Wine is mentioned 173 times in the Old Testament, and the vine 114 times. Wine adopts many guises and often wreaks havoc. It takes control of individuals, throws down obstacles and trips them up. It enables debauchery, murder and deception: a drunken Noah strips naked; Absalom intoxicates Amnon in order to kill him; Lot’s daughters ply their father with wine and then seduce him; Belshazzar serves wine to his guests in sacred vases, stolen from the Temple of Jerusalem by his father Nebuchadnezzar II. Only in the profane Song of Songs does the tone become more positive, with the beloved’s affirmation: “Thy love is better than wine”.
The principal references to wine and the vine in the New Testament start with the Wedding at Cana and end with the Apocalypse, and include the Parable of the Workers in the Vineyard, the Last Supper and the Supper at Emmaus. Although the theme of ‘the mystical winepress’ is not cited in the Bible, this image refers directly to the blood of Christ. In his Story of Wine, Hugh Johnson highlights the fact that many accounts confirm the influence of the cult of Bacchus: “Bacchus-Dionysus was already considered a saviour – to rise from the dead was normal for the old gods, while to eat a god’s body and drink his blood (represented by wine) was a familiar concept to the Ancient Greeks who believed in the myth of Orpheus. The grape, to the Ancient Greeks an attribute of Dionysus, was to become a symbol of the blood of Christ for the Eucharist.”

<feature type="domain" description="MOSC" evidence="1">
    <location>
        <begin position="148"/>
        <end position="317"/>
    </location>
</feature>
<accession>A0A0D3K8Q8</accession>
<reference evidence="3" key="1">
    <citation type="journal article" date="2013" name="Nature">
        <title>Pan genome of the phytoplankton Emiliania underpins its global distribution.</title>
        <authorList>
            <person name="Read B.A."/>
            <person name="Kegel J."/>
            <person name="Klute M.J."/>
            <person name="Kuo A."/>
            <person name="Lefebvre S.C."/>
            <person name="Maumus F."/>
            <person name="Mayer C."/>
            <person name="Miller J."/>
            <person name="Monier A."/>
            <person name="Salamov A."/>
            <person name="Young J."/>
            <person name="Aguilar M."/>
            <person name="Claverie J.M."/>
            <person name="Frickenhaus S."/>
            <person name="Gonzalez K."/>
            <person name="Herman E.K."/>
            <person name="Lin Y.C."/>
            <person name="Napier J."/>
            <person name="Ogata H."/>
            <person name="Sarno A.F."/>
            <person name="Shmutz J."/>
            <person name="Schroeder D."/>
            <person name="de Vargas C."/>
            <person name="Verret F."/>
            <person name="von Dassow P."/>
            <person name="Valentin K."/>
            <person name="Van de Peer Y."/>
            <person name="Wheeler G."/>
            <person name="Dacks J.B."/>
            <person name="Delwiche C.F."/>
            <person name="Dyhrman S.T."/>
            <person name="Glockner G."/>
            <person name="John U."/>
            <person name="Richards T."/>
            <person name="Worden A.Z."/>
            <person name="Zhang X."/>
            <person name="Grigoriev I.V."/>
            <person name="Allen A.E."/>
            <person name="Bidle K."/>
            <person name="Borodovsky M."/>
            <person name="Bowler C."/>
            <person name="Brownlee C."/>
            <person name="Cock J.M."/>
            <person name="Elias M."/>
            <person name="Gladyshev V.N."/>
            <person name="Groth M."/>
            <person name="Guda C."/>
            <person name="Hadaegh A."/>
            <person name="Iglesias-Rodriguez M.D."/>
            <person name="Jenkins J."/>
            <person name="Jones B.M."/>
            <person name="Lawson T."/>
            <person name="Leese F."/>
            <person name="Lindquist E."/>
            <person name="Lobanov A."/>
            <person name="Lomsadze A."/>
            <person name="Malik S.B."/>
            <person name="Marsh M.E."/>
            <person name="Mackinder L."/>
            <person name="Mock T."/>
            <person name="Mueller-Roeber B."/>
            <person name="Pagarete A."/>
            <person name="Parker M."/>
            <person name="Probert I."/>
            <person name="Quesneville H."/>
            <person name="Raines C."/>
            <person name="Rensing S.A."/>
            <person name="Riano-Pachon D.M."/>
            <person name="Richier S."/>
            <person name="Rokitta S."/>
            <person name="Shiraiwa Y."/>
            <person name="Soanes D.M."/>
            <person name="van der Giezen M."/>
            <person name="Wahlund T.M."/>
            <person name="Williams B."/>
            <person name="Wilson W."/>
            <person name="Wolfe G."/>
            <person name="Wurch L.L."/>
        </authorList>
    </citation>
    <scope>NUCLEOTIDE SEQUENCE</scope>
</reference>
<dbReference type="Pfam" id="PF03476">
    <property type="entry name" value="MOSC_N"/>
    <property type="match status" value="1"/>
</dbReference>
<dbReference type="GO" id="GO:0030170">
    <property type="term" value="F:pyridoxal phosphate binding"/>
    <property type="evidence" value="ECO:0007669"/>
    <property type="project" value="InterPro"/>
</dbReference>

For a long time, wine was considered a foodstuff. It restored invalids, boosted workers’ morale (as shown here) and accompanied family meals. In many families, mealtimes could go on for hours. After the meal, members of the family would sit around the uncleared table and discuss old times in a relaxed, unpretentious atmosphere. At the other end of the social scale, a crystal carafe on the table was seen as an important mark of prosperity for bourgeois households, even in an intimate family setting. In such households, the family would take their coffee in the drawing-room or smoking-room while the domestics cleared the table. For those without a family to go home to, cafés provided a sort of substitute family and a way of killing time.